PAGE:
We all know the eensey-weensey spider went down the water spout. But for a lot of us, that’s about all we know about spiders. They’re around. They spin webs. They have a lot of legs and make some people shriek.
A big new exhibit at the American Museum of Natural History goes way on in to the spider story, with the fishing spider and the golden orb-web spider and the goliath bird eater spider – a spider as big as your hand. It’s got the story of spider venom and spider silk – stronger than steel! – and why we need spiders.
The author of more than 25 books, including two Pulitzer Prize-winning works of nonfiction, E.O. Wilson has won a raft of scientific and conservation prizes, including the prestigious National Medal of Science. Wilson’s writing explores the world of ants and other tiny creatures, illuminating how all creatures great and small are interdependent. A Harvard professor since 1953, his ideas have had an immeasurable influence on our understanding of life, nature, and society. He remains an outspoken advocate for conservation and biodiversity, fighting to preserve the wondrous variety of the natural world. In The Social Conquest of Earth, Wilson lays out a reexamination of human evolution—addressing fundamental questions of philosophy, religion, and science—in explaining how socially advanced species have come to dominate the earth.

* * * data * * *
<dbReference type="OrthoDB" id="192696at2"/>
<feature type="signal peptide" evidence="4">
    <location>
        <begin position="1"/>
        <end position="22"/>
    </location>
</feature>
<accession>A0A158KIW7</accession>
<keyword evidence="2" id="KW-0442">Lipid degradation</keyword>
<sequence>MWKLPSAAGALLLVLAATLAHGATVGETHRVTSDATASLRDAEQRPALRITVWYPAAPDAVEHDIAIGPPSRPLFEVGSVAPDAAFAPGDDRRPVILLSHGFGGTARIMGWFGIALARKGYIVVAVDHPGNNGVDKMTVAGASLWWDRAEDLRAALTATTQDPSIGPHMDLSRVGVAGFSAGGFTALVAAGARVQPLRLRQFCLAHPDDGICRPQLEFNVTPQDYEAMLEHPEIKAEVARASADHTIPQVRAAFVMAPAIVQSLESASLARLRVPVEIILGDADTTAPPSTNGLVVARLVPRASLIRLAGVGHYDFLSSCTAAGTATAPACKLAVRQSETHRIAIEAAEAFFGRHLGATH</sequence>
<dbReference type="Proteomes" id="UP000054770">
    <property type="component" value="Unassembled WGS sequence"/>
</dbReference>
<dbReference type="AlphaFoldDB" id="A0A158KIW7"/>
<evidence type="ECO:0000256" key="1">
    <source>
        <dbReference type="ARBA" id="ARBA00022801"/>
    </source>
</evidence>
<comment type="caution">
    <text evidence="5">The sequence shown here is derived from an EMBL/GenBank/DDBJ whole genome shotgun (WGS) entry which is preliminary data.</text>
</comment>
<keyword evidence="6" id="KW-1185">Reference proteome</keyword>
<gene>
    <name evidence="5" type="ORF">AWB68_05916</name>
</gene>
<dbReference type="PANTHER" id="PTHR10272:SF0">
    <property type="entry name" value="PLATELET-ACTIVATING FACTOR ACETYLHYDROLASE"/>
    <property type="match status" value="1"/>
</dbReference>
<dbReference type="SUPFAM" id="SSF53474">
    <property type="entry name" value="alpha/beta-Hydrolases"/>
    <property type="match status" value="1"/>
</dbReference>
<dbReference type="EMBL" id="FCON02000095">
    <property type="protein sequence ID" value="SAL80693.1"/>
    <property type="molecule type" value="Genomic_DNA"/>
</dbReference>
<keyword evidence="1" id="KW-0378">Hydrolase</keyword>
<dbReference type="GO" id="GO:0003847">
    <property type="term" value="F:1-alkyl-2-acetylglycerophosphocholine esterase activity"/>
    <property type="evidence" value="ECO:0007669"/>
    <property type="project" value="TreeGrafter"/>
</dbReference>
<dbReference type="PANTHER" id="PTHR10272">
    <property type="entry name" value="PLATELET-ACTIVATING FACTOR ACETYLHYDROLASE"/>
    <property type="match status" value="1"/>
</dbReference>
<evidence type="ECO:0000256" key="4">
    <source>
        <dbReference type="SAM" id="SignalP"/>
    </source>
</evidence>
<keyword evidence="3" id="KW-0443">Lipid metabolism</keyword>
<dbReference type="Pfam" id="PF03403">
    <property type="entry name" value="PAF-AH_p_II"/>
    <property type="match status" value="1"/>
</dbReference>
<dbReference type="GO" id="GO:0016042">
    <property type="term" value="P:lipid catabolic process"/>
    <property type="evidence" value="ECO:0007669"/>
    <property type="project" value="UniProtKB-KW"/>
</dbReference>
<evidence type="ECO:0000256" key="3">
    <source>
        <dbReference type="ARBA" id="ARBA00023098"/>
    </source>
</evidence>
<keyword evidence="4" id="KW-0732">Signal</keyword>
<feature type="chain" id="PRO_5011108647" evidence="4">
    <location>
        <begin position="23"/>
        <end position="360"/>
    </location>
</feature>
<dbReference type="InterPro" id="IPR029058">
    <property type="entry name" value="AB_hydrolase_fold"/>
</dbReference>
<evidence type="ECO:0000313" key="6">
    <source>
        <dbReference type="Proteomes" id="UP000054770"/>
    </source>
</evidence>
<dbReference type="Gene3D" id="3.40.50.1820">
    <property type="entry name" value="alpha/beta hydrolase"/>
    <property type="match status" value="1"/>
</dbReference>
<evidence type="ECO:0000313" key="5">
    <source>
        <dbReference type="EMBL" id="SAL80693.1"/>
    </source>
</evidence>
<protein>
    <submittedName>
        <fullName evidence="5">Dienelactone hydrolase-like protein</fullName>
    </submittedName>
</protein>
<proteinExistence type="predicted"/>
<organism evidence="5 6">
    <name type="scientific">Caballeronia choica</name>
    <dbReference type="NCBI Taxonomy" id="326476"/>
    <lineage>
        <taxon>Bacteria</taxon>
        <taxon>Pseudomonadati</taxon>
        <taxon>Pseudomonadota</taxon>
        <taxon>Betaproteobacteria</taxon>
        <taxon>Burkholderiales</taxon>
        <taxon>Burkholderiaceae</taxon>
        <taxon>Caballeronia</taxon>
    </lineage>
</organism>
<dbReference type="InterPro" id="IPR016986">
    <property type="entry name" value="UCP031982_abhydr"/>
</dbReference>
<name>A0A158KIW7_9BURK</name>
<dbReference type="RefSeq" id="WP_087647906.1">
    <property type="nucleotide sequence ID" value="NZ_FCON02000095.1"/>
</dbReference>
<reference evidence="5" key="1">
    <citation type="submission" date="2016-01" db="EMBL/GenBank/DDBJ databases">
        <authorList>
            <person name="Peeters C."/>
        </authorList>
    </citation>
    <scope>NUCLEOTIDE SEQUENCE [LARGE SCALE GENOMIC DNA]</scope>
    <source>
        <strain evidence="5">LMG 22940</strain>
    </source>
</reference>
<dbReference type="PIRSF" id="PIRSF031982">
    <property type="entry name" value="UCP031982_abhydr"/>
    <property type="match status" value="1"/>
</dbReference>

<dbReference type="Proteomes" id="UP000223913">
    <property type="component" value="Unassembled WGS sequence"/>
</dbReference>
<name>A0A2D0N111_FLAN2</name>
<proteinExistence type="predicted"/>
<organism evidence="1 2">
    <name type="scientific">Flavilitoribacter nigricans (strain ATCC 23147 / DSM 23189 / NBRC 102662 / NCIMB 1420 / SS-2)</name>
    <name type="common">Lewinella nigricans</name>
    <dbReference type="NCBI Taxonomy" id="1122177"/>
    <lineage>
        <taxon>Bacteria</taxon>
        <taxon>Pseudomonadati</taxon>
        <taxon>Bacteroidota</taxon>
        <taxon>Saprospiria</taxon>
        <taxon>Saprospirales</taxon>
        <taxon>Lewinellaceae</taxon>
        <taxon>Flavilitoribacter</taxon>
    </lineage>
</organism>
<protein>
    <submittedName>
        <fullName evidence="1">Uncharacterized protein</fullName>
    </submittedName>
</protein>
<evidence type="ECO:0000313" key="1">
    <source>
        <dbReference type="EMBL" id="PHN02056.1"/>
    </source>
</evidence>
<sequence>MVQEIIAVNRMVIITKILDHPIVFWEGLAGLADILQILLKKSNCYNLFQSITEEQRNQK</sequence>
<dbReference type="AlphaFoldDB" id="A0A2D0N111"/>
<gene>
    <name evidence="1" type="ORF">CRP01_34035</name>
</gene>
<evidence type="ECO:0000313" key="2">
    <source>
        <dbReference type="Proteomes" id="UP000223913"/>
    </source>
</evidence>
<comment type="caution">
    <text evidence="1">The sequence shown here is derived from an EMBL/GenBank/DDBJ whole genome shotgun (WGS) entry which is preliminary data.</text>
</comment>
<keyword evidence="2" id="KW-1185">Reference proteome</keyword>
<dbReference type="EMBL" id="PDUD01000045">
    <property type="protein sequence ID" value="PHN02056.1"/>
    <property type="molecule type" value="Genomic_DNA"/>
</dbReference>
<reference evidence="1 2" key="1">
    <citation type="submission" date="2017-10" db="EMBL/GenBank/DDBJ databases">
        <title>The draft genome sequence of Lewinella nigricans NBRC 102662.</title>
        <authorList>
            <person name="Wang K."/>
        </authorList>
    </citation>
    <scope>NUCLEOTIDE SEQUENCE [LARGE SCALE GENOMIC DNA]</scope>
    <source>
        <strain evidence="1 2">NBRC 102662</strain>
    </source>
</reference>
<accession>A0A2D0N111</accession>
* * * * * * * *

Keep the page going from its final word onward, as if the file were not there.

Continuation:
In conversation with Steven L. Snyder, Ph.D.
These days anyone can contribute to a great scientific endeavour, whether it’s astronomy, molecular biology or sleep research. Clare Freeman investigates the growing importance of citizen scientists and crowdsourced research.
In this week’s show we delve into the world of crowdsourced science to find out why scientists are increasingly relying on members of the public to make observations, gather information and analyse vast clumps of data. The list of crowdsourced projects is seemingly endless, from folding proteins in computer games, to discovering new planets and searching for extraterrestrial intelligence.
Prof Chris Lintott started his first crowdsourcing project in 2007, Galaxy Zoo. He explains to Clare Freeman how this and all the other Zooniverse projects have developed over the years. It’s not just the technology that has advanced but also the community, with citizen scientists willing to spend more time than ever scouring data.
In the two months since our Science Weekly call-out, almost 6,000 Britons have contributed to Prof Russell Foster’s crowdsourced survey of sleep "chronotypes" – whether you’re an owl or a lark. He reveals the initial results comparing the sleep patterns of Germans and Britons.
Knowing your chronotype can help you maximise your intellectual performance, but could your school or employer be persuaded to let you start work later or earlier depending on your chronotype?
Maybe you thought your body was a noble castle poised against the onslaughts and invasions of the world. Well, think again. It turns out, we are the world. Our bodies are loaded with a jungle of microbial life, inside and out, that is essential to healthy life.
New science has found ten times as many bacteria cells as human cells in and on the human body. A load of microbes that work with us from the moment of birth in all kinds of key ways. Killing them off, avoiding them, may make us sick. Make us fat.
This hour, On Point: Microbes are us. The amazing full ecology of the human body.